Does a ‘skills gap’ threaten the economy?
What’s the biggest threat to Michigan businesses today? Weak national demand? Excessive regulation? The Affordable Care Act? In his visit to Holland last week, Gov. Rick Snyder had a different answer – a shortage of workers with the talent needed for jobs in the modern economy, a gap that creates the paradox of many positions going unfilled at a time when unemployment remains high and wages stagnant.
“No. 1 on my list is talent,” Snyder said at Wednesday’s Tulip Time Festival Luncheon. “We’re going to have a serious skills gap.”
In raising the topic, Snyder waded into an intense national debate over how to close the skills gap – and whether it exists at all. Business surveys and anecdotal evidence suggest employers are leaving jobs unfilled, even if it means forgoing sales growth and expansion, because they can’t find the right people, especially in skilled trades and advanced manufacturing.
Economists are divided, with some, such as Nobel laureate Paul Krugman, arguing the skills gap is a myth disguising an unwillingness to raise wages. But Valorie Putnam, director of Thompson M-TEC, an adult job-training center run by the Ottawa Area Intermediate School District, believes the skills gap is very real locally, exacerbated by this area’s falling jobless rate: “It’s steady and it’s increasing.” The shortage, says Doug Bagley, M-TEC’s business development coordinator, is most acute locally for machining, tool making, welding and maintenance technician jobs. “A lot of people just didn’t get that training,” he says. Local employers unable to fill jobs, Bagley says, often turn to automation, which in turn demands even more advanced skills for the workers who run the systems.
What’s undeniable is that too many young people are graduating from high school and college and finding themselves unprepared for the available jobs. One potential solution touted by Snyder is a German model dating back to medieval times – the apprenticeship. The Michigan Economic Development Corp. recently launched the Michigan Advanced Technician Training program at four community colleges on the east side of the state, which allows students to earn an associate’s degree while working at companies that pay their tuition. Students earn an hourly wage and weekly stipend, and in return commit to working for the supporting employer for at least two years after graduation. As Michigan started its program, the Obama administration committed $100 million to expand apprenticeship programs nationwide.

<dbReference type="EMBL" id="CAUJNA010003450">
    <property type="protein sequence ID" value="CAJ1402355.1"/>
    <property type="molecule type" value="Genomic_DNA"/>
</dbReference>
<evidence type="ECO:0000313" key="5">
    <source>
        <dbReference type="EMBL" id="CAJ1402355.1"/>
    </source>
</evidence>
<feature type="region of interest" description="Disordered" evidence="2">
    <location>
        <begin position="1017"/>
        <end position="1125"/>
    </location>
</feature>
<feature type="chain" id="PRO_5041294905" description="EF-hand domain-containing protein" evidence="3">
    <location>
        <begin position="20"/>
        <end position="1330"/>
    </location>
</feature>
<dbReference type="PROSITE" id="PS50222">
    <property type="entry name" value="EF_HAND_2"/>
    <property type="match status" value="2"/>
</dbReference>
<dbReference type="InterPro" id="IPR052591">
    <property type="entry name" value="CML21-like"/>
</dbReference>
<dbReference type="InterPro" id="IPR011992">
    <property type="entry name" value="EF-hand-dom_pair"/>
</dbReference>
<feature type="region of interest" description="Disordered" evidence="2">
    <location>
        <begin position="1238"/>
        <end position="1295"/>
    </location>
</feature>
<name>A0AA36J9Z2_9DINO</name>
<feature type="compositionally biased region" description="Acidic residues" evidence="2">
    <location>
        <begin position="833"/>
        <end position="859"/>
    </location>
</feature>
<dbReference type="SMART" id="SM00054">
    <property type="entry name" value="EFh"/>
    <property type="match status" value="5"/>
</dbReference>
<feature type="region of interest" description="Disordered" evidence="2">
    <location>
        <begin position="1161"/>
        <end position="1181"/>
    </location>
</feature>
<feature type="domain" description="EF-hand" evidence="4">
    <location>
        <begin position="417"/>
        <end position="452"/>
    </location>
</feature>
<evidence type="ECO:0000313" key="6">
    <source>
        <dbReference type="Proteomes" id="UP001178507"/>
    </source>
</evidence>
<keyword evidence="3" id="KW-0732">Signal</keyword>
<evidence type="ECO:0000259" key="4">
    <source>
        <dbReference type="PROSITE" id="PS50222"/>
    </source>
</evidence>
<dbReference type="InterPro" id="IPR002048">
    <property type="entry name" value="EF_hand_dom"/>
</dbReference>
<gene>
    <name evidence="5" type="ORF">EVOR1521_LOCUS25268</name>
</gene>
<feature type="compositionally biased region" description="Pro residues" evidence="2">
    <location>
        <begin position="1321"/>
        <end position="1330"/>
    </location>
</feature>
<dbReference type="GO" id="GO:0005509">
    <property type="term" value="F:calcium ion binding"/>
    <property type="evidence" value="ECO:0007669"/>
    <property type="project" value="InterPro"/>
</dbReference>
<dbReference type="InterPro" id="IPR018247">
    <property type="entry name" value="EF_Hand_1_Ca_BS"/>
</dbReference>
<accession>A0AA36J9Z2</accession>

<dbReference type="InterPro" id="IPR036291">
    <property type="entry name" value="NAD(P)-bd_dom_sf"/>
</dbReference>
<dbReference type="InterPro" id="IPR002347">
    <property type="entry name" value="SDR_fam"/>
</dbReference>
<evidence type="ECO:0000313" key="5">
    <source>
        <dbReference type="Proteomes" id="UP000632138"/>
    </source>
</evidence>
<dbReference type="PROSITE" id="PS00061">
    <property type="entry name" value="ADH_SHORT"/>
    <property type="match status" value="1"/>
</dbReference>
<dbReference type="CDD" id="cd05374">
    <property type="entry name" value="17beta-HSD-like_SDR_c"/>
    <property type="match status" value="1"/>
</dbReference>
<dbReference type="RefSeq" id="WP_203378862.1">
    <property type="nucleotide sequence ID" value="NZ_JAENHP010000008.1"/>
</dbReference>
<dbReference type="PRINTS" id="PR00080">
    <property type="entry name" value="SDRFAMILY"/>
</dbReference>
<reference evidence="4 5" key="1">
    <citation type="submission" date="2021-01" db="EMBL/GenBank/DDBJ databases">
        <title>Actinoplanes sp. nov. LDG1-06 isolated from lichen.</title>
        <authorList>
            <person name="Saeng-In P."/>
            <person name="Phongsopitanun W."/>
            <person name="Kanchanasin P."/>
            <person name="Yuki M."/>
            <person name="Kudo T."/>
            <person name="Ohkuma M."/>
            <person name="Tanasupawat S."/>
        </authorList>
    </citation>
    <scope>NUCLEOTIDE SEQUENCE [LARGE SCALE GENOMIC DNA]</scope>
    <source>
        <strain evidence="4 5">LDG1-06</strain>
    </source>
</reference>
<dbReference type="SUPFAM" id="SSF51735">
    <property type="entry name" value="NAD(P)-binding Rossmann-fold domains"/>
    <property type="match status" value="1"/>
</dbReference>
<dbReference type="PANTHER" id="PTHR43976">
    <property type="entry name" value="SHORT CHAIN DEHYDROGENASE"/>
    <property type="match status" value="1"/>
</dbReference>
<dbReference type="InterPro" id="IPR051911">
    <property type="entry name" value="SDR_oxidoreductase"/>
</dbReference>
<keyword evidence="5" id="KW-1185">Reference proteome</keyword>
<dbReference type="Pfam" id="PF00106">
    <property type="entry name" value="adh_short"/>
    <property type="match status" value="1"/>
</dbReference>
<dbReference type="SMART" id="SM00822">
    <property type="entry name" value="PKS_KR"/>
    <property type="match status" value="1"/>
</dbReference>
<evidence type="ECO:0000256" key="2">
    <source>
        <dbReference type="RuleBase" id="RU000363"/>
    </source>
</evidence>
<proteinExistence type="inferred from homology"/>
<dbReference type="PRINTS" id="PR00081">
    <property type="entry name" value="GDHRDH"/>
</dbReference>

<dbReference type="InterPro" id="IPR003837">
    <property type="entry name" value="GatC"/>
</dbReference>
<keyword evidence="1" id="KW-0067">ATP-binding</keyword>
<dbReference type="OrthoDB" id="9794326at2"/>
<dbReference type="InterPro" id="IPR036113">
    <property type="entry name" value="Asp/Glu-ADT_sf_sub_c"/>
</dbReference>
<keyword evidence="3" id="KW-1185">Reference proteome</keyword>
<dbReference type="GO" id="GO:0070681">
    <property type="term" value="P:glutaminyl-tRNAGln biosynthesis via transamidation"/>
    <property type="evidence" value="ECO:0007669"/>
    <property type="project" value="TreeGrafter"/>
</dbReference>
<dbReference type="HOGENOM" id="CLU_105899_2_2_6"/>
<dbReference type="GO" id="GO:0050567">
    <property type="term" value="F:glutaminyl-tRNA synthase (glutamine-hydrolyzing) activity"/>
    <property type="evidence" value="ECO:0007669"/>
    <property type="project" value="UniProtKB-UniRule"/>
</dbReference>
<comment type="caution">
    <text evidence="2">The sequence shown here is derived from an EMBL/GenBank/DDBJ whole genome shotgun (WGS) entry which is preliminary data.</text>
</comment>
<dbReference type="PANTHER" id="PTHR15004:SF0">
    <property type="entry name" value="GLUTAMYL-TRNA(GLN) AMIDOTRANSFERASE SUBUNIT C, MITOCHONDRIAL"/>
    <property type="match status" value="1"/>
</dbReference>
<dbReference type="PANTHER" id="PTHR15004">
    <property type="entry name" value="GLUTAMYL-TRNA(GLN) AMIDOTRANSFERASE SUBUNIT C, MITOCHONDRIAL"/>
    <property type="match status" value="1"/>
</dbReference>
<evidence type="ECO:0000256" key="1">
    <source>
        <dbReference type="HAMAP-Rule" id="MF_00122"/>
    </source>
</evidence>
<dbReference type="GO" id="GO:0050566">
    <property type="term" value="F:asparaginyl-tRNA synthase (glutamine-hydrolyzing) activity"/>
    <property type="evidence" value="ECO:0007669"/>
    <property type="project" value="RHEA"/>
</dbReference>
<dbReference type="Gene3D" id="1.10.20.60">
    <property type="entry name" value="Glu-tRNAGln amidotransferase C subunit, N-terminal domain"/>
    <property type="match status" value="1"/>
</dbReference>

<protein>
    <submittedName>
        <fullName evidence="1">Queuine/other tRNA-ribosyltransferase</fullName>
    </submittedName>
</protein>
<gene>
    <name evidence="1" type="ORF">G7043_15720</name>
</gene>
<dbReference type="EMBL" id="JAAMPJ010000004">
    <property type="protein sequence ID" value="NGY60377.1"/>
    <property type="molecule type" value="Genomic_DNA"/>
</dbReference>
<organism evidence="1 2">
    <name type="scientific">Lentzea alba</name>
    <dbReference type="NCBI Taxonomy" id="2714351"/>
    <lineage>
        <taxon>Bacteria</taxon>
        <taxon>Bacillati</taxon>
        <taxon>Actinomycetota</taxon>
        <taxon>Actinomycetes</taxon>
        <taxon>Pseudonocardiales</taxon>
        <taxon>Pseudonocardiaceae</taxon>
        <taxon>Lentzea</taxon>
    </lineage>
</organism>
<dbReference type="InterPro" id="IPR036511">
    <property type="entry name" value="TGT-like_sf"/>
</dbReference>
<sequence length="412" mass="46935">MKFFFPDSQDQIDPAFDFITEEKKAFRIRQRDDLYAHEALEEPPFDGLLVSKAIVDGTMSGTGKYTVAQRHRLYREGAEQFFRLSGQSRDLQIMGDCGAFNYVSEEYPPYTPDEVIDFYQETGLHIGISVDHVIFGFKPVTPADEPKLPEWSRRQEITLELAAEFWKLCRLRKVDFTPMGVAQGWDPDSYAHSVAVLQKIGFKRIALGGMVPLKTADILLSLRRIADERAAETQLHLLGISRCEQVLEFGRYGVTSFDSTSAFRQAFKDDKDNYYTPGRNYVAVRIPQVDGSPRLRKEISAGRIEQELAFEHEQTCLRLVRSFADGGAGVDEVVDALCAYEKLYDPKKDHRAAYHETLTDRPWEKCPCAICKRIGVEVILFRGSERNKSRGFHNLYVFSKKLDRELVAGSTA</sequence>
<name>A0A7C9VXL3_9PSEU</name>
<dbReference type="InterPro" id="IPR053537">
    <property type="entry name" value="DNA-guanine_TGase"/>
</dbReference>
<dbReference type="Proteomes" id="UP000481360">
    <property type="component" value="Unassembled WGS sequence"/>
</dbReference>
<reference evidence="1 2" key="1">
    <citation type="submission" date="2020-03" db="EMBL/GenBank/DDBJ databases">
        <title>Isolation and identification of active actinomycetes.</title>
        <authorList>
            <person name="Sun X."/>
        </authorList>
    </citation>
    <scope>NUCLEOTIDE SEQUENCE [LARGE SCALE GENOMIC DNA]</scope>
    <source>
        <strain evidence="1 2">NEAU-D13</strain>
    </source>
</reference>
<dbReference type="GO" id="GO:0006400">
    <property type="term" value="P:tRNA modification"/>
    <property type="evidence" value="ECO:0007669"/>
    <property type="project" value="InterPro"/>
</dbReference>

The apprenticeship model has provided German manufacturers a steady stream of skilled workers and helped keep them internationally competitive despite the country’s high cost structure. Putnam and Bagley see value and promise in apprenticeships, but say they’re not sure how many American companies would be willing to fully embrace the German model, given the investment in time and money in apprentices who can easily take their training to another workplace.
America also needs a cultural shift to re-instill interest and respect for skilled trades and manufacturing jobs. As Snyder noted to The Sentinel, the drive to increase the number of young people going to college – a worthy goal we shouldn’t shrink from – has undervalued what we used to call vocational education. Skilled trades and advanced manufacturing, despite their very good pay, lost respect as everyone concentrated on four-year degrees. “Parents and kids are not looking at these options,” Snyder said.
Contrary to popular belief, manufacturing is not dead in America, especially not in Holland. Many experts predict the U.S. is the next global manufacturing powerhouse’ that won’t require more workers, but it will demand more highly trained ones.
Our economy needs more college graduates, especially in engineering and the sciences, but it’s a mistake to say everyone needs a four-year degree. What’s more accurate is to say all young people should get advanced training after high school.
It’s clear to us the skills gap is real, and correcting the mismatch will take an investment of time and money by employers, economic development agencies, schools and job candidates, but just as importantly a change in mindset to help better prepare future workers.
– The Holland Sentinel